Time for the post-Covid reset
16 April 2021
The announcement of the Trans-Tasman bubble is the start of a reset for New Zealand. It signals the move from the Covid lockdown phase into recovery mode. It also heralds a suite of changes that will come about as vaccination strives towards herd immunity across the world, and the traffic light system for by-passing Government Managed Isolation and Quarantine (MIQ) from Covid free areas frees up travel between countries.
Our economy will be the main beneficiary of these changes. Tourism, usually worth $17 billion to New Zealand, has had a very tough year. Linked to tourism is the hospitality sector and similarly, it has had a tough year as have those businesses that provide services, goods and produce for hospitality. The Covid recovery mode will also be the time for New Zealand to start repaying the wage subsidies that were paid out during 2020 and earlier this year.
It is clear that there will not be a return to pre-Covid days. The world has changed, so now it is time for the Government and industry to do a reset, and put in place the building blocks for how we are going to operate in the post-Covid world. This means that we need to learn from Covid and apply the lessons to the reset.
One of the key influencers that is coming is rate increases and corresponding price increases. The relative financial ease under which we operated pre-Covid will not return. This is because it will take time for the economic recovery to take hold. Many businesses are operating at less than optimum levels and some have had no choice but to go out of business. In addition, the financial reality of climate change adaptation and freshwater regulation will add cost to every business and household across the country.
This can be seen in the Horizons Plan Change 2 announcement on 13 April. The risks that we faced as a country with this plan change was that vegetable growing in the Levin area could have been disallowed. This would have had an instant ripple effect onto the supply of fresh healthy vegetables to Wellington and the lower North Island. This is because Levin supplies 20% of New Zealand’s leafy greens and brassica.
Thankfully the need to feed our own people has been recognised by Horizons but at significant cost to growers in that area. There are now going to be very hard targets put in place to control leaching. This will mean that some land that is now growing vegetables will need to retired, and the growing operations re-located and adapted. At a significant cost to the Levin growers, the environment will be enhanced and meet the horticulture industry’s commitments to New Zealand. But this cost will have to be passed on, in part, to those who buy vegetables.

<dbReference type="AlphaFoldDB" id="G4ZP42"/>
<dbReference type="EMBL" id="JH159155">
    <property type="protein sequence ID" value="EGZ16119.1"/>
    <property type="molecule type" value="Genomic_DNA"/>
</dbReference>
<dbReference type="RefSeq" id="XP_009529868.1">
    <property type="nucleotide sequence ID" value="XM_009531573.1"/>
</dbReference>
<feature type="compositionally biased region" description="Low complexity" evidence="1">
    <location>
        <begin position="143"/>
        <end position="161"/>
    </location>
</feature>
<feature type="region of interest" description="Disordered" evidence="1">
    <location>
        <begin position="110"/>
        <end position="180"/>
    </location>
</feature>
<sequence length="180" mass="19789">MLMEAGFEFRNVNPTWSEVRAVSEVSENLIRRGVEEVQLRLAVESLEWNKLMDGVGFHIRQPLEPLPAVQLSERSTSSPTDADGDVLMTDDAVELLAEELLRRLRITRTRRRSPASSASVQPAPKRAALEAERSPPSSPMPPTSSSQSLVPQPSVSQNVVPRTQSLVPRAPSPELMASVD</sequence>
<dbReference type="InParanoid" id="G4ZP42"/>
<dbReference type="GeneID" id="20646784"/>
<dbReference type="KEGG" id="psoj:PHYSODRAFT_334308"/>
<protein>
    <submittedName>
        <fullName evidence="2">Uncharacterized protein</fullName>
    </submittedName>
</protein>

That said, over the past few years, Levin growers have made significant environmental upgrades at their own expense, by adapting their grower methods, using sustainable cultivation techniques, and carefully controlling water and fertiliser. More than 90% of Levin growers have independently audited farm environment plans, which are the blueprint for the changes that have been made and the evolutionary changes that are now required by Horizons Plan Change 2.
The reset is already happening for these growers and is also progressively happening across the country. The Levin grower reset will now have a corresponding consumer reset, as the price of vegetables will need to rise to help pay for environmental adaptation, like the Horizons Plan Change 2 changes.
Vegetable growing is not an exception within New Zealand industry. Similar resets are happening across all our enterprises. These resets are here for the long term and will result in an increase in our cost of living. My question is ‘where’s the corresponding Government reset?’, as industry and consumers adjust by paying more in rates and everything that they purchase.
One area that the Government can focus on is the labour market, but not by returning to the pre-Covid settings. It is time to look at a new and dynamic labour market, which recognises and enables skills and workers from across the world to contribute to the global economy and in turn, each country’s economy.
Gone are the days when countries were isolated and had to be self-sufficient with their labour and technology requirements. We are in a fast moving, interconnected and technological world. As the world pulls itself out of Covid, this will accelerate.
The challenge for Governments is that in their own resets, they appreciate the global changes and put in place new labour and immigration settings for the new post-Covid world, which will enable their businesses and economies to thrive.